Abstract

The authors investigated whether some advantages of tutoring over other instructional methods are due to microadaptation, or, tutors basing their actions on assessments of tutees they develop during tutoring. In a 2 × 2 between-subjects experiment, independent variables were shared experience (tutors either worked with the same or a different tutee in each of four segment of the tutoring session) and communication context (face-to-face or computer-mediated). Although there were no overall learning differences across experience conditions, tutees who worked with the same tutor demonstrated better learning of concepts initially discussed during the final tutoring segment. Shared experience led to accurate competence assessments only in the computer-mediated context, suggesting that cognitive load influences assessment development. However, there was no evidence of micro-adaptation.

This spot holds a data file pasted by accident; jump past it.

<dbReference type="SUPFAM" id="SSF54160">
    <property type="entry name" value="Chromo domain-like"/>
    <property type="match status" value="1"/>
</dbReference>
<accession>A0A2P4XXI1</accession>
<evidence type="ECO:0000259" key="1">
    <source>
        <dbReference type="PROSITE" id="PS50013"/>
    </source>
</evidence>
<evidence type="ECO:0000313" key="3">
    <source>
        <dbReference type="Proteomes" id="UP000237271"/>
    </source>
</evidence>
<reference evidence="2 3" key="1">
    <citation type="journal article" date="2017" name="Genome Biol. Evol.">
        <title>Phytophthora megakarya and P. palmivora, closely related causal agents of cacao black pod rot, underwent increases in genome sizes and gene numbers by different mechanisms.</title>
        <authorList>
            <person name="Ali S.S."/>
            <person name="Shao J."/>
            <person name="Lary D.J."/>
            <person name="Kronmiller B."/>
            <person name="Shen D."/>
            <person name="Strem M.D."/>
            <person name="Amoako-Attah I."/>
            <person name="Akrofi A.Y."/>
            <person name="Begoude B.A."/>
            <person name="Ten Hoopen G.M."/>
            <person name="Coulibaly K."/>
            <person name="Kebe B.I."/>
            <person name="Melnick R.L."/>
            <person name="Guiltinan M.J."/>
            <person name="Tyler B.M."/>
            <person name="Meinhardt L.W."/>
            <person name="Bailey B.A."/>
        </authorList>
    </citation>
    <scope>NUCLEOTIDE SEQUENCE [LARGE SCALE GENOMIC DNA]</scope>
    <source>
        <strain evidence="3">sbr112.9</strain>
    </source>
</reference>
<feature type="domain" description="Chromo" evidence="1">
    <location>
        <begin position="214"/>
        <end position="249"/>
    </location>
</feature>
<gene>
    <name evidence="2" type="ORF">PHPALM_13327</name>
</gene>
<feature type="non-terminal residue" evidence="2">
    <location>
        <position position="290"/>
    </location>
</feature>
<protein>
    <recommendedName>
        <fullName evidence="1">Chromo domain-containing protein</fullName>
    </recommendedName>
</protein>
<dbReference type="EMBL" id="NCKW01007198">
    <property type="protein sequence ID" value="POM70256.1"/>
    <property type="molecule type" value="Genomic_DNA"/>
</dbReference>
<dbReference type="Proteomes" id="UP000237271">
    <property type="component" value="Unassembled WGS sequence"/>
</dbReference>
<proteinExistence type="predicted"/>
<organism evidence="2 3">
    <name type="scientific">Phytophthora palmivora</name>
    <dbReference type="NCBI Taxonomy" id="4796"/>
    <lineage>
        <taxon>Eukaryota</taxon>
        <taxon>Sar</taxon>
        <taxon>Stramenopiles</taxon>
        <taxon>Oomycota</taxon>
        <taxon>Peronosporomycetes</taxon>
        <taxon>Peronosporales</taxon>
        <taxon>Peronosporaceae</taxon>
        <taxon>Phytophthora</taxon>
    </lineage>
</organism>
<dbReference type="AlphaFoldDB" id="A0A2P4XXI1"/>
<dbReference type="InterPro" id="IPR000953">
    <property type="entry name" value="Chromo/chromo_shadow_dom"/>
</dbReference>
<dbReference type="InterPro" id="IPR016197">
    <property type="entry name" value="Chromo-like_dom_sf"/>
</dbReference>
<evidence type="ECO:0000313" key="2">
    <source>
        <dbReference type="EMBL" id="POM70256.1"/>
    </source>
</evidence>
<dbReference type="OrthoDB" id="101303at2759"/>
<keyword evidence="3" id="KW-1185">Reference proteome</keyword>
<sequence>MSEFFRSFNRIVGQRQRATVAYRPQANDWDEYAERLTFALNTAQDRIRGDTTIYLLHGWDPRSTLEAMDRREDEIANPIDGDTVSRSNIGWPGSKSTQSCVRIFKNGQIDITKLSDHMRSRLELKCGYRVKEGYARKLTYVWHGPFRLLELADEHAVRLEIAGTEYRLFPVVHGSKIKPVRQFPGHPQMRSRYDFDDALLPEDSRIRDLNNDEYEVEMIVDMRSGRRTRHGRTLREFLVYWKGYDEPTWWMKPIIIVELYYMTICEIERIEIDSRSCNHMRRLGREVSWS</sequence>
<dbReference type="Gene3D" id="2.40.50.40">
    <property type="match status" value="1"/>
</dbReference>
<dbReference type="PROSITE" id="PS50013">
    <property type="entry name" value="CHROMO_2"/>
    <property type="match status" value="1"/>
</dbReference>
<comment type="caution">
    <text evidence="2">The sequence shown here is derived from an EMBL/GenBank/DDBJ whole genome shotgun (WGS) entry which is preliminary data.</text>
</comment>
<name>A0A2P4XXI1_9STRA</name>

Original languageEnglish (US)
Pages (from-to)344-367
Number of pages24
JournalJournal of Experimental Education
Volume83
Issue number3
DOIs
StatePublished - Jul 3 2015

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Keywords

  • assessment of tutee
  • human tutoring
  • learning
  • microadaptation

ASJC Scopus subject areas

  • Education
  • Developmental and Educational Psychology

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